My first cross-country trip by car was in a 1961 Ford Falcon station wagon, with fake wood trim on the sides and a 3-speed on the column. My father had just bought the car and we were going to Los Angeles to reconcile with my grandfather after decades of gritted-teeth phone conversations on birthdays and Christmas. At the time neither I nor my sisters understood the cause of this long, long rupture. We didn’t know about The Church of Jesus Christ of the Latter-Day Saints, nor of my grandfather’s ambitions within the Church, and the crippling blow to those aspirations that my father’s refusal of the faith had brought. Only much later did I hear the story of my grandfather’s own betrayal; Pa was 88, Ma 87 and near death and hardly able to speak from a succession of small strokes, when they sat in the living room of the house in Morgantown, West Virginia, his voice shaking, silent tears running down her face, while I listened, and every part of my own history was transformed.
We left sometime early in the summer of 1961; I was 11. We had a checkerboard Thermos picnic box we’d redeemed some three books of S&H Green Stamps to get. We had a Leica IIIc with a foldout 50mm lens. Marty had a sun hat with cutouts of bananas and apples and the words Luscious Fruit appliqued to the brim. I was wearing corrective shoes. Su was the oldest and the most responsible. She had read up on some of the places we were going on the way from Long Hill Road, Guilford, Connecticut, to 1317 Clubview Drive, Los Angeles, California.
The interstate system had been a matter of law for five years, but we didn’t see any of it, unless you count the Pennsylvania Turnpike, which by then may have been designated I-76, though no one called it that.
It was on the Turnpike somewhere around Bedford that my father realized the 90 horsepower straight 6 was underpowered. We didn’t have air conditioning; the only accessories were the heater and the AM radio. Going uphill in the Alleghenies Pa would downshift to second and power—barely—past the big rigs lumbering up at 25 or 30; on the way back down, they’d go past at 75 or 80, trying to get their momentum for the next hill attack. The road was full of swooping curves which opened up to great green vistas, and tunnels that were dark and noisy, with the windows open and the headlights on and the trucks lumbering on one side or rushing past on the other. For children embarking on a great adventure, rural kids who raced our bicycles up and down the roads between the chicken coops and the truck farms, the mountains were thrilling. Soon, however, we sank into the back seat; Pa’s hands were clenched and white on the steering wheel. Up Sideling Hill, he watched the engine temperature rising steadily. It was the first new car he’d bought since before the war.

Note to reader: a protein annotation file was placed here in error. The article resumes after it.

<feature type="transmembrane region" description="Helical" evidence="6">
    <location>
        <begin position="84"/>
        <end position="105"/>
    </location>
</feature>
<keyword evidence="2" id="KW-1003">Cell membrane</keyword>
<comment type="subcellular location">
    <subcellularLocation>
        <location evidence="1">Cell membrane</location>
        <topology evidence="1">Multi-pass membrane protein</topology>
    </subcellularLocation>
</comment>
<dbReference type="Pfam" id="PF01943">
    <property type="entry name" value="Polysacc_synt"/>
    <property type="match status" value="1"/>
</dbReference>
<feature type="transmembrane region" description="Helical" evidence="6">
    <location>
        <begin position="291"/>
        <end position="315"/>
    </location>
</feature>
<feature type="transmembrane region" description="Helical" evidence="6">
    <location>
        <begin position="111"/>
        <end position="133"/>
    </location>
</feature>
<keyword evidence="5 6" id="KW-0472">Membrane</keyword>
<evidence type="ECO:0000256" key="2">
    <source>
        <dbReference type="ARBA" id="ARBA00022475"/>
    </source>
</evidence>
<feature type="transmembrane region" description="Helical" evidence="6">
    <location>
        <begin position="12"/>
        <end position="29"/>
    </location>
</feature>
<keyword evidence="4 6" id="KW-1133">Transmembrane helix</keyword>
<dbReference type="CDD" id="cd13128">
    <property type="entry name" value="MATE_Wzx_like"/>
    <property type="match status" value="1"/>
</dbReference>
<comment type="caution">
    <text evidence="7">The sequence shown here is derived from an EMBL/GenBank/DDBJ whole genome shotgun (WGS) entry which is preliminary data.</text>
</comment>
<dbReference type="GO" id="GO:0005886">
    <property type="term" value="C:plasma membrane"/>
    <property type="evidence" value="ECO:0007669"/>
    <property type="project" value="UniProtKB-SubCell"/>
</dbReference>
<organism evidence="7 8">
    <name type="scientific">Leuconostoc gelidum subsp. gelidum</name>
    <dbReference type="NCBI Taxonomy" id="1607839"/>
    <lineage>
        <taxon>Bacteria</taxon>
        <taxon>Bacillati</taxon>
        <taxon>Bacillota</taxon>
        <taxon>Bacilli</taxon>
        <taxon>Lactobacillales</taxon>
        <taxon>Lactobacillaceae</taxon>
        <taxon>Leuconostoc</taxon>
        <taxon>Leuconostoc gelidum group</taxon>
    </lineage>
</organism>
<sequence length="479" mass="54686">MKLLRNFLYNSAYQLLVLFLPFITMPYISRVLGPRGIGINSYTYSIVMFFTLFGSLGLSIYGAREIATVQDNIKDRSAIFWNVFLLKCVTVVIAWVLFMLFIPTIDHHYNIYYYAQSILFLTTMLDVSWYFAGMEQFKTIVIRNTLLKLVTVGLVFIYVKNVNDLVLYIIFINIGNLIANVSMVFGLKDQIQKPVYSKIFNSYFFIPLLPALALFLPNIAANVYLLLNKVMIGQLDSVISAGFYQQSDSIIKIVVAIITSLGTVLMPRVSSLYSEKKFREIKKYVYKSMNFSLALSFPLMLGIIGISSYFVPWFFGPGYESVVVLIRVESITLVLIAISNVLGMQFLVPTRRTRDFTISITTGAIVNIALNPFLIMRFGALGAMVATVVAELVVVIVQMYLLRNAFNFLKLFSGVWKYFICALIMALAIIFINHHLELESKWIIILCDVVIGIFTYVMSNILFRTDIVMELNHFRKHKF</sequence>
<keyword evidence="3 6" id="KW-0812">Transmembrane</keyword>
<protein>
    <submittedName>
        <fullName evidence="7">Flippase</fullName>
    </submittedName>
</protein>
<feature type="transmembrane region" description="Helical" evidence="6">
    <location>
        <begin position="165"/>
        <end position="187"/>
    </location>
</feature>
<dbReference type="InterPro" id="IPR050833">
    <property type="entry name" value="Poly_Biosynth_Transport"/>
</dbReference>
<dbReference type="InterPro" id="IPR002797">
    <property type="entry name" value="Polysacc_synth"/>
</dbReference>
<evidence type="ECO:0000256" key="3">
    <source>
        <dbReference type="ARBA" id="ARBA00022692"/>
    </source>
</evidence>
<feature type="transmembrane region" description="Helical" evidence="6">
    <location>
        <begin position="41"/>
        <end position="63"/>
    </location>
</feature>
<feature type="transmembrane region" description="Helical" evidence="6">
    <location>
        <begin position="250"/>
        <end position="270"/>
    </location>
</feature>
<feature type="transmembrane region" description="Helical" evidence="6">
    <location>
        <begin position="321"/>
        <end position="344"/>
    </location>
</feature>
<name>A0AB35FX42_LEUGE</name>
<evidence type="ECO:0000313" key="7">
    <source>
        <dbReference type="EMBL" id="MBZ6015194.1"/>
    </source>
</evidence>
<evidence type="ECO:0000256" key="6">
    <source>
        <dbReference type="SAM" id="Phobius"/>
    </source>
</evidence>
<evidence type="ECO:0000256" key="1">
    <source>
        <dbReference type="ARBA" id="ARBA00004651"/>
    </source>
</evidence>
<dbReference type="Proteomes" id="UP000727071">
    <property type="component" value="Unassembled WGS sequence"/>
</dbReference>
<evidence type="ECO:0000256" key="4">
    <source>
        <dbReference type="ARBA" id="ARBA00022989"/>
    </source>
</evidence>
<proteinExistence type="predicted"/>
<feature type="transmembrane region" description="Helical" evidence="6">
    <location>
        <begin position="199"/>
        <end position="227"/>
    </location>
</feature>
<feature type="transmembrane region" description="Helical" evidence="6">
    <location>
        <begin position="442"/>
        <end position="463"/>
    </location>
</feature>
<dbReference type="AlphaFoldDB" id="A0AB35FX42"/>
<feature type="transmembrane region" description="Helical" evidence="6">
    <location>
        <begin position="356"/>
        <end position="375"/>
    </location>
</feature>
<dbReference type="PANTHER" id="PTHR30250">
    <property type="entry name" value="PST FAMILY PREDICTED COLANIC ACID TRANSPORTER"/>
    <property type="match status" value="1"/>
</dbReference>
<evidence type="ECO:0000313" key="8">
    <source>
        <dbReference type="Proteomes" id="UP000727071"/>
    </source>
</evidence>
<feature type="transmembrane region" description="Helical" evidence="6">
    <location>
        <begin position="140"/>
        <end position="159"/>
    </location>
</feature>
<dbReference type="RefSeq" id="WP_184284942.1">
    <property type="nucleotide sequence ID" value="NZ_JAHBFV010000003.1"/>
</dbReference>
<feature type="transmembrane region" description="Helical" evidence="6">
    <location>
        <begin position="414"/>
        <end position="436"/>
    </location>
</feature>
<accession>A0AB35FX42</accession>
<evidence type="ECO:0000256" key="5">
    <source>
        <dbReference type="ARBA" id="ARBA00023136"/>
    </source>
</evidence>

That first day was a very long one: from Guilford to Morgantown, West Virginia, where Will and Molly had offered us a place to stay. We left very early, but hit New York traffic at the edge of the Connecticut Turnpike, and sat impatiently on the Cross Bronx Expressway. The Esso maps were on Ma’s lap; any talk between the back seat and the front was desultory and often interrupted as driver and navigator tried to find the next turn or landmark. We exited the Pennsylvania Turnpike at New Stanton in the dusk; it wasn’t the shortest way, but by then Will’s directions from the Somerset exit, which involved the New Centerville Road and then the Kingwood into Confluence, then following the signs to Markleysburg and Bruceton Mills looked unlikely. By the time we got to Will and Molly’s house, it had been full dark for more than an hour, and Pa’s hands were shaking and he could hardly get out of the car with his legs cramping up.
It is difficult today to imagine the experience of that 500 mile trip, its terror and its immediacy and the intimacy of every moment, when there was nothing to distract or to insulate: hot air blowing in from the little side-vent windows turned all the way out; the high blat of the engine braking on a runaway semi going down Sideling Hill; the crinkle of wax paper as the sandwiches were unwrapped; the smell of hot tomato soup in a thermos kept in a checkerboard vinyl picnic bag; the rise and fall of the temperature gauge; the changing voices of two adults embarking on a difficult and ultimately futile journey.
But I remember things with hallucinatory clarity: not just the brilliant white of Marty’s Luscious Fruit hat or the struggles to allocate the bench seat among the three children; more lucidly, the rhythmic swoop of the cables on the George Washington Bridge; the approaches to the oases on the Pennsylvania Turnpike, with their stone buildings and the lines of cars at the gas pumps, and the smell of gasoline, so sweet it was a temptation to drink it; the warm light of early evening as we paid the toll and were, for a short while, granted something like solace.